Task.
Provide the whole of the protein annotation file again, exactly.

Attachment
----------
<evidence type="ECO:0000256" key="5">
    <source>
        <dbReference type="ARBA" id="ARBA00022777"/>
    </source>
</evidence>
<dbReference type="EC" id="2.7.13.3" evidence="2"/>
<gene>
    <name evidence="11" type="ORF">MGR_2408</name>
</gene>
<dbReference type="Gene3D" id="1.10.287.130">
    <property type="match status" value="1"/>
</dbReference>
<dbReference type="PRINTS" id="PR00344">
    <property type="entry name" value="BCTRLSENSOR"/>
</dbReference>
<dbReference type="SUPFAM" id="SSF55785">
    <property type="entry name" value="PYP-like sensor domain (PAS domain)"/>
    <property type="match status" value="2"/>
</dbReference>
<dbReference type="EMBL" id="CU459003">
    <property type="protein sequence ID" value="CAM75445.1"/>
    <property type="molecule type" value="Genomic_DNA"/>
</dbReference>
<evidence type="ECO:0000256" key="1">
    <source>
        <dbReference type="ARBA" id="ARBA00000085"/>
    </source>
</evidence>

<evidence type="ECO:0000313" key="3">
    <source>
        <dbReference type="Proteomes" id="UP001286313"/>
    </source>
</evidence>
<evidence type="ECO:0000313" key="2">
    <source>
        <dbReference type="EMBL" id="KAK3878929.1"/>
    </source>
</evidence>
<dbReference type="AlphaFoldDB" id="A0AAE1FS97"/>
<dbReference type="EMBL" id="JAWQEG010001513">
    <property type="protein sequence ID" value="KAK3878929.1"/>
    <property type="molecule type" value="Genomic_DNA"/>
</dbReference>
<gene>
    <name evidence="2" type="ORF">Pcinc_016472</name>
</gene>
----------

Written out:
<evidence type="ECO:0000256" key="5">
    <source>
        <dbReference type="ARBA" id="ARBA00022777"/>
    </source>
</evidence>
<dbReference type="EC" id="2.7.13.3" evidence="2"/>
<gene>
    <name evidence="11" type="ORF">MGR_2408</name>
</gene>
<dbReference type="Gene3D" id="1.10.287.130">
    <property type="match status" value="1"/>
</dbReference>
<dbReference type="PRINTS" id="PR00344">
    <property type="entry name" value="BCTRLSENSOR"/>
</dbReference>
<dbReference type="SUPFAM" id="SSF55785">
    <property type="entry name" value="PYP-like sensor domain (PAS domain)"/>
    <property type="match status" value="2"/>
</dbReference>
<dbReference type="EMBL" id="CU459003">
    <property type="protein sequence ID" value="CAM75445.1"/>
    <property type="molecule type" value="Genomic_DNA"/>
</dbReference>
<evidence type="ECO:0000256" key="1">
    <source>
        <dbReference type="ARBA" id="ARBA00000085"/>
    </source>
</evidence>

<evidence type="ECO:0000313" key="3">
    <source>
        <dbReference type="Proteomes" id="UP001286313"/>
    </source>
</evidence>
<evidence type="ECO:0000313" key="2">
    <source>
        <dbReference type="EMBL" id="KAK3878929.1"/>
    </source>
</evidence>
<dbReference type="AlphaFoldDB" id="A0AAE1FS97"/>
<dbReference type="EMBL" id="JAWQEG010001513">
    <property type="protein sequence ID" value="KAK3878929.1"/>
    <property type="molecule type" value="Genomic_DNA"/>
</dbReference>
<gene>
    <name evidence="2" type="ORF">Pcinc_016472</name>
</gene>